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Quartz Daily Brief—Asia Edition—Cliff talks, Petraeus emails, Chinese stimulus, burritos

By Matt Phillips
Published Last updated This article is more than 2 years old.

Good morning, Quartz readers!

What to watch for today

Serious talks about the fiscal cliff begin. In an attempt to hammer out a deal to defuse America’s looming budgetary adjustment, President Barack Obama will meet with leaders from labor unions and other civic groups Tuesday, while planning a separate sitdown with business executives on Wednesday and a confab with political leaders from both parties on Friday. Quartz’s Tim Fernholz explains how Obama and Republican Congressional leader Boehner have laid out their opening offers. Meanwhile, former Romney economic adviser Glenn Hubbard now suggests that raising taxes on the wealthy is a viable path forward. Watch to see which other prominent Republicans start to deviate from the party’s pre-election line.

The Greeks will get more time, but it will cost them.  A draft document prepared for the current meeting of euro-zone financial ministers in Brussels indicates that Greece will receive more time to comply with budgetary goals laid out as part of the terms of its bailout funding plan. As it again faces the specter of default, Greece is expected to try to raise more than 3 billion euros by selling Treasury bills in the financial markets Tuesday so that it will be able to meet a scheduled debt payment on Friday.

While you were sleeping

More signs of spreading Syrian unrest. Israeli tank commanders opened up on mobile Syrian artillery units near the disputed Golan Heights Wednesday. Meanwhile, Syrian warplanes attacked a rebel-held village just yards from the Turkish border.  Windows in shops and houses in the Turkish border town of Ceylanpinar were shattered on a border where tensions are already running high.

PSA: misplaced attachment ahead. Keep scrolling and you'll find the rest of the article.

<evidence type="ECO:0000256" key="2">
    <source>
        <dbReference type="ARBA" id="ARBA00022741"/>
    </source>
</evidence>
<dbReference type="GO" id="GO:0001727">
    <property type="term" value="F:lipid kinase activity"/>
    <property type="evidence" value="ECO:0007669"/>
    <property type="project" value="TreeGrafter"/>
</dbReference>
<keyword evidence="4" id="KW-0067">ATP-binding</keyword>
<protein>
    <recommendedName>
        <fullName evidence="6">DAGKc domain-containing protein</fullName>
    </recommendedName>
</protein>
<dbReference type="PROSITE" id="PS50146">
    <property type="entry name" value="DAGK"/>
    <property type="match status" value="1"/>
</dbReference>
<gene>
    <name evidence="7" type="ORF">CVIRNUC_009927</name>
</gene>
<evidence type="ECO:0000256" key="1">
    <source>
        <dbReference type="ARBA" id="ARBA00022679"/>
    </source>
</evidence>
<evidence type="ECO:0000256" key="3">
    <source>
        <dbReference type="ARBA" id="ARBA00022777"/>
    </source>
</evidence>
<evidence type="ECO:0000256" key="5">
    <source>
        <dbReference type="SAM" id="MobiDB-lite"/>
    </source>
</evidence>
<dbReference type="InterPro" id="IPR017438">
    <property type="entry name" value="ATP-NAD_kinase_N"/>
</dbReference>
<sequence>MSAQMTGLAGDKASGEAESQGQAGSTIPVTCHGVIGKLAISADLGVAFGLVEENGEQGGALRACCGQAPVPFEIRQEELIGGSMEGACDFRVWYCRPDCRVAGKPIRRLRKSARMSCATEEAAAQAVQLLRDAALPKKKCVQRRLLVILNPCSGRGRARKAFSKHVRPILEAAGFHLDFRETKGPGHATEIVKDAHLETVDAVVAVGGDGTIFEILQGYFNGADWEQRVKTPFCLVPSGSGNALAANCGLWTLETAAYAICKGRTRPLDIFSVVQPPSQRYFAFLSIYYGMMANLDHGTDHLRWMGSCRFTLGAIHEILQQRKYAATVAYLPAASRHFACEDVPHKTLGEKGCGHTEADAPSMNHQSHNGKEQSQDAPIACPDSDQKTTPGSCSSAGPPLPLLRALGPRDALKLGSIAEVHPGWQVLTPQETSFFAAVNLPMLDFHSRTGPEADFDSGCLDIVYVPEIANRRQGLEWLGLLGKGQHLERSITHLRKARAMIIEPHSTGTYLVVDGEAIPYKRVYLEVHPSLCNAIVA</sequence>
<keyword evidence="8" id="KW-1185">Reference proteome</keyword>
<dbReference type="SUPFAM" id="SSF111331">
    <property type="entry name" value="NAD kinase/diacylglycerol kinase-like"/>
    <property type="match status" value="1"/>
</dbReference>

The Petraeus affair continued.  More details about the extra-marital affair that prompted David Petraeus to resign last week as director of the CIA have emerged. The former general has told friends he was shocked to learn of the threatening emails his biographer and girlfriend is accused of sending to another woman she saw as a romantic rival. Those emails became the starting point for an FBI investigation that eventually unearthed the relationship between Petraeus and Paula Broadwell. Quartz dug in to how the FBI may have got on to the trail of the emails. And here’s a timeline of the entire mess.

US energy production is going to grow faster than anyone thought. America will become the world’s biggest gas producer (overtaking Russia) by 2015, and the biggest oil producer (overtaking Saudi Arabia) by 2017, the International Energy Agency said in a new report. The US will be an oil exporter by 2030 and self-sufficient in energy by 2035, said the agency, which had previously forecast Saudi Arabia to remain the top oil producer until 2035.

Quartz obsession interludes

Stephanie Gruner Buckley on the euro crunch and the grilling some representatives of major US corporations such as Amazon, Starbucks, Facebook and Google received over paying scant UK taxes. “No one has suggested that the companies did anything illegal—they are simply taking advantage of the tax codes as written. But with debt strangling Europe’s economies, it’s starting to look, even to the lawmakers who made the rules, a little unseemly, and the rules may need changing.”

Matters of debate

Where is the Chinese stimulus happening? If Chinese officialdom is trying to crank up growth, they’re not doing it through the banking system, suggest figures released late last night Hong Kong time. They are, however, dumping billions into railroads.

Uncertainty in China’s leadership transition. One of the few real questions that surrounds China’s leadership transition is whether departing president Hu Jintao will remain on as civilian military chief as his two predecessors Jiang Zemin and Deng Xiaoping had done.

Getting the US budget under control has to include clamping down on the growth of the welfare state, argues one conservative observer of economics.

Fear of capital gains taxes is one factor driving US stocks lower

Commodities have done truly awfully this year.

Surprising discoveries

Before he became an election-predicting whiz, Nate Silver tried using statistics to pinpoint the best burrito in Chicago. He didn’t succeed.

A foul-mouthed parrot once shocked St. Louis zoo goers.

China’s communist party is still a boys club(OK, file that under “Unsurprising discoveries.”)

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